I think one of the main problems with utilitarian theories is that they do not attribute any value to moral agents or moral patients as such. Their experiences might be valuable, as might the satisfaction of their desires, but moral agents and moral patients themselves are of no value at all. (From this point on, I will use the term “moral subjects” to refer to both moral agents and moral patients.) So if, for example, I kill Smith and somehow create a new individual whose well being is the same as Smith’s was, this state of affairs is, intrinsically, neither better nor worse than how things would be if I had left Smith alone. But this seems wrong. To borrow a term from W.D. Ross, it is our prima facie duty not to kill people, and this is so even if killing someone has no impact on the total amount of utility in the universe as a whole. Because utilitarian theories cannot discriminate between actions which result in the same overall amount of utility in the world, they are blind to the fact that one such action can be permissible while another such action is prohibited.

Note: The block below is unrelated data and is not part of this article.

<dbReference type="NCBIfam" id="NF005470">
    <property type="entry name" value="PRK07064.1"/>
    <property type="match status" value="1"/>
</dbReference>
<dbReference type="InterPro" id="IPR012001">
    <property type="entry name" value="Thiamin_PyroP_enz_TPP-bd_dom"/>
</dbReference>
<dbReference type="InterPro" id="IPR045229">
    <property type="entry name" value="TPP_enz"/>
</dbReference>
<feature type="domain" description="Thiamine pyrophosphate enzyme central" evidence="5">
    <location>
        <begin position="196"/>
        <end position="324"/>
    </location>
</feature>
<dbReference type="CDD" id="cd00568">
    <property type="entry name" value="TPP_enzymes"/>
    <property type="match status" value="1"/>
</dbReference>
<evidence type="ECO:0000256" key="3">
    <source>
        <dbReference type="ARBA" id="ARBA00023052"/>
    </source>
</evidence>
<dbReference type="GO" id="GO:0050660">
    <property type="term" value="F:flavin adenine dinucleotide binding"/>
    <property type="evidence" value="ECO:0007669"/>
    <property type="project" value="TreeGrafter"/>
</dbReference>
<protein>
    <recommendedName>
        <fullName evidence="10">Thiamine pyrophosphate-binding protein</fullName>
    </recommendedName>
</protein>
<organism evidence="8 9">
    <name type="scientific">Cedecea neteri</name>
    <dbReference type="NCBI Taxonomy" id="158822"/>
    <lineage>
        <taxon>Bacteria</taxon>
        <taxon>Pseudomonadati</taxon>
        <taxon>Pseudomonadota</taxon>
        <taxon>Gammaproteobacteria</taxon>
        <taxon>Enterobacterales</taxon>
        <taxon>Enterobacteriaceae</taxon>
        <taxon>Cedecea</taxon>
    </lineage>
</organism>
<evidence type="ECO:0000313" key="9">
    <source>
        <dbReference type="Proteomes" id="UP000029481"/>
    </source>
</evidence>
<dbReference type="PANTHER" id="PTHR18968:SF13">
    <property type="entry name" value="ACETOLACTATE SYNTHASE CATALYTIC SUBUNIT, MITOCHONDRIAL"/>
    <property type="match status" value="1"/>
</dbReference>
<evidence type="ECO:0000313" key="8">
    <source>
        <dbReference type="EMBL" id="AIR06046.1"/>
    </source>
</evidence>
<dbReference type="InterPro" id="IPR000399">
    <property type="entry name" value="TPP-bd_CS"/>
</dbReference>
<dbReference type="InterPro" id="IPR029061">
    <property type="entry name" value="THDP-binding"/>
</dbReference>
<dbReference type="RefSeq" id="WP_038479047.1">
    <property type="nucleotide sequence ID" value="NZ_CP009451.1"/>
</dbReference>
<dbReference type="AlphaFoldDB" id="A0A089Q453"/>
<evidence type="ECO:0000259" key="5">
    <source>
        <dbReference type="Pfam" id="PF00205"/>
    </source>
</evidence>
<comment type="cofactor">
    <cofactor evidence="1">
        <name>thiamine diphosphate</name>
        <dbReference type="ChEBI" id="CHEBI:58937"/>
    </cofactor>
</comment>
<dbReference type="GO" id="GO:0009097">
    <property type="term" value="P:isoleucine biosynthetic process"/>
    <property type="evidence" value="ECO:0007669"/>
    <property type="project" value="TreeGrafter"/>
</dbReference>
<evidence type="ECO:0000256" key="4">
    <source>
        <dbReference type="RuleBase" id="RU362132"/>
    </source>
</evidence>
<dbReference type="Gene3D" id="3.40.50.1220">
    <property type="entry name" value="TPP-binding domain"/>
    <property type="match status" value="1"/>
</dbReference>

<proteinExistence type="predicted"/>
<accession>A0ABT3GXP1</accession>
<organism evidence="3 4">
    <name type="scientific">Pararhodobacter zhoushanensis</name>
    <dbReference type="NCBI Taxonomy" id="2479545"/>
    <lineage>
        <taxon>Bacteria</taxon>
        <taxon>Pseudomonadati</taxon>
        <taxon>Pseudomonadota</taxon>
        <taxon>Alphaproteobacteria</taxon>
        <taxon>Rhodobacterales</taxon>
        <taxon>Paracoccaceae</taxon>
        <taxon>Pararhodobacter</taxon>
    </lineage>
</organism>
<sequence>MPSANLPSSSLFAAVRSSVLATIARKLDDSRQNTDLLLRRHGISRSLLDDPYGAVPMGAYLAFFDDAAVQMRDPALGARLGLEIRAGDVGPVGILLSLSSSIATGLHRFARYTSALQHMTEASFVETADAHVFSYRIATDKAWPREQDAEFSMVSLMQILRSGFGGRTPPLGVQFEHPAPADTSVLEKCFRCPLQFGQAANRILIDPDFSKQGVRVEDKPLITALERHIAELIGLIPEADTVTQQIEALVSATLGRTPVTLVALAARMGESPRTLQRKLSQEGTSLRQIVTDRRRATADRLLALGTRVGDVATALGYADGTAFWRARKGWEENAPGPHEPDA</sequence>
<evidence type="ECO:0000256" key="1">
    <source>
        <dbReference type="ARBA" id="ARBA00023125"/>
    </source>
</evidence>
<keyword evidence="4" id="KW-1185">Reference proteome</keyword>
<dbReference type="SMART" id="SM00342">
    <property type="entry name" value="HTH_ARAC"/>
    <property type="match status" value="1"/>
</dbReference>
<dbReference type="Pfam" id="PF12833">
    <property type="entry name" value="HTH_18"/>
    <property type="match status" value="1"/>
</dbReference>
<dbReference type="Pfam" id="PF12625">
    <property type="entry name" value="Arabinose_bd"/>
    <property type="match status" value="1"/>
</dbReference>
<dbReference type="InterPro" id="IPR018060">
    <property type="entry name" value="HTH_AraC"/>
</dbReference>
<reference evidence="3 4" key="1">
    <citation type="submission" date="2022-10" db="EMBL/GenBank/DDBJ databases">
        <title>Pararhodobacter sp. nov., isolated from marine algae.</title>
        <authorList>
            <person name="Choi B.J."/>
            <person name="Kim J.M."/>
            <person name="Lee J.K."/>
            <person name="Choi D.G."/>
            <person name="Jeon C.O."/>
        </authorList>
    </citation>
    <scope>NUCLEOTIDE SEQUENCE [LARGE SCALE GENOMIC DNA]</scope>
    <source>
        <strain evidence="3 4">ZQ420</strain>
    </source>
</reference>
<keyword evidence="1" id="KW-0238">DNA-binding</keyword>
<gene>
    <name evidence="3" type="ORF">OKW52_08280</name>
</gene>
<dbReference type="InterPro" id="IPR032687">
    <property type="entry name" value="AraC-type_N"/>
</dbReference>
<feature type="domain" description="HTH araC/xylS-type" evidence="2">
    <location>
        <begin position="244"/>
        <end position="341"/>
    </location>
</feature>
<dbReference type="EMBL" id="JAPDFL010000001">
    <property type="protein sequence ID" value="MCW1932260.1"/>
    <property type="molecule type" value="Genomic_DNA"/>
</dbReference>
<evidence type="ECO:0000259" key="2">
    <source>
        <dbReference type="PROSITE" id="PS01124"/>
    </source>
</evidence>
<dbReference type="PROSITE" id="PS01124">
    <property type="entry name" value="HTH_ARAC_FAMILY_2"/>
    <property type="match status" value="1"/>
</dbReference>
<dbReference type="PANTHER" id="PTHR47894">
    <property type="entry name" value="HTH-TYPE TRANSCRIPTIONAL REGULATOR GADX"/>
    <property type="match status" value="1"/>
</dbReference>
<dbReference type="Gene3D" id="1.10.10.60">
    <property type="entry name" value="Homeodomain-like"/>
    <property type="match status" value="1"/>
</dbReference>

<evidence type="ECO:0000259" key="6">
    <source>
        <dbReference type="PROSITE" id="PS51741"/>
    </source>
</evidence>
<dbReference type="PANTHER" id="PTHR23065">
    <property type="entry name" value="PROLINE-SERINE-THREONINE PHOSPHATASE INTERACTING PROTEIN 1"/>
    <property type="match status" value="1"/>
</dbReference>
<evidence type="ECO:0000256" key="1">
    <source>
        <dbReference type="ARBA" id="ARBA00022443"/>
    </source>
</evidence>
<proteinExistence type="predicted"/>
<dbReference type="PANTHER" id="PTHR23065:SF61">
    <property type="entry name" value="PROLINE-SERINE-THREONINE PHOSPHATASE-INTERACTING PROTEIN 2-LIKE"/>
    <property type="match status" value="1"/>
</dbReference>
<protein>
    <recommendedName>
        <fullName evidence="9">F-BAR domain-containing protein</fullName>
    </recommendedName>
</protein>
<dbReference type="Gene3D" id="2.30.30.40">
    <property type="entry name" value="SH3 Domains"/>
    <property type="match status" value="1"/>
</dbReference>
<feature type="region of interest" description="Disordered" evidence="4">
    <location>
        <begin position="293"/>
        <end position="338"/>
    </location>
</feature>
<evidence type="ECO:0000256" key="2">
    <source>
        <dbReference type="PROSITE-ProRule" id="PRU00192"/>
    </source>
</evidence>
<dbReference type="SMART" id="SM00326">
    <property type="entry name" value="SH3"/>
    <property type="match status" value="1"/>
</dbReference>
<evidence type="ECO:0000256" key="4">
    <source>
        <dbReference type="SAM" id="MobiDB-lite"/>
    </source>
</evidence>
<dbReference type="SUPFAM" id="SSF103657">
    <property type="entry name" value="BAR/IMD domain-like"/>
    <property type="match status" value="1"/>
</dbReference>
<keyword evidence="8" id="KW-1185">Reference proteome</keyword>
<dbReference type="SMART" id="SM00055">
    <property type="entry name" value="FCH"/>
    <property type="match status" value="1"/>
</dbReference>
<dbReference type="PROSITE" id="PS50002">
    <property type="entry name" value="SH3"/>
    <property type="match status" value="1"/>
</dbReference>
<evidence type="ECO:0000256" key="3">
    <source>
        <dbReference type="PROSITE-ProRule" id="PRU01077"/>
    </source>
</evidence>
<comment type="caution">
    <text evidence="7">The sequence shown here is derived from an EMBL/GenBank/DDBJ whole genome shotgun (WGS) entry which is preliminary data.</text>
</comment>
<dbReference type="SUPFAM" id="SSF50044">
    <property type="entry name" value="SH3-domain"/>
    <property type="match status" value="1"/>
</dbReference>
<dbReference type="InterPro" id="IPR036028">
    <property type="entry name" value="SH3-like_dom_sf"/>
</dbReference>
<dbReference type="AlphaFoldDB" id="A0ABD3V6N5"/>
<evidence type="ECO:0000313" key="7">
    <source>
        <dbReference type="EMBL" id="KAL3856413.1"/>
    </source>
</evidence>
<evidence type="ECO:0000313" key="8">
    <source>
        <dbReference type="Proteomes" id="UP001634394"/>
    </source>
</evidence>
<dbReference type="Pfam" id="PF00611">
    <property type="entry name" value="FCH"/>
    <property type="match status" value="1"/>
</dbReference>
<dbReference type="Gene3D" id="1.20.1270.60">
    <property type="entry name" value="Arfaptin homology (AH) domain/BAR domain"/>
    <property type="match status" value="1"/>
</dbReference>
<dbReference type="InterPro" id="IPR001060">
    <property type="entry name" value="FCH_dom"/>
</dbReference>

Consequentialists, more generally, could try to remedy this problem by assigning intrinsic value to moral subjects in themselves, apart from any value their experiences might have, and take this into account in their moral deliberations. After all, consequentialism in general requires that we try to maximize the good, but is silent on which things are good. But I doubt that consequentialists can acknowledge the intrinsic value of moral subjects without giving up on consequentialism or else failing to do justice to what we normally mean when we say that moral subjects are intrinsically valuable. In order to have a genuinely consequentialist theory, consequentialists would have to treat the value of a moral subject as being comparable with other sorts of value, such as happiness, or well being in general. But then we are faced with essentially the same problem we encountered above: Suppose Smith himself is worth 11 units of goodness (utiles), while his well being is worth 10 utiles, so that the total value of Smith’s life is 21 utiles. Why can I not kill Smith, provided that I also create 21 utiles through some other means to make up for the loss? If I do this by creating a new person, they would presumably be worth just as much as Smith was; so as long as their well being is also worth 10 utiles we have a life which is worth exactly the same as Smith’s. All the same, it is still wrong to kill Smith, even if I create a new person to “make up for it”. So a consequentialist theory has again given us the wrong result, even though we augmented it so that it assigns intrinsic value to Smith himself and takes this value into account in determining one’s permissible courses of action. What has gone wrong?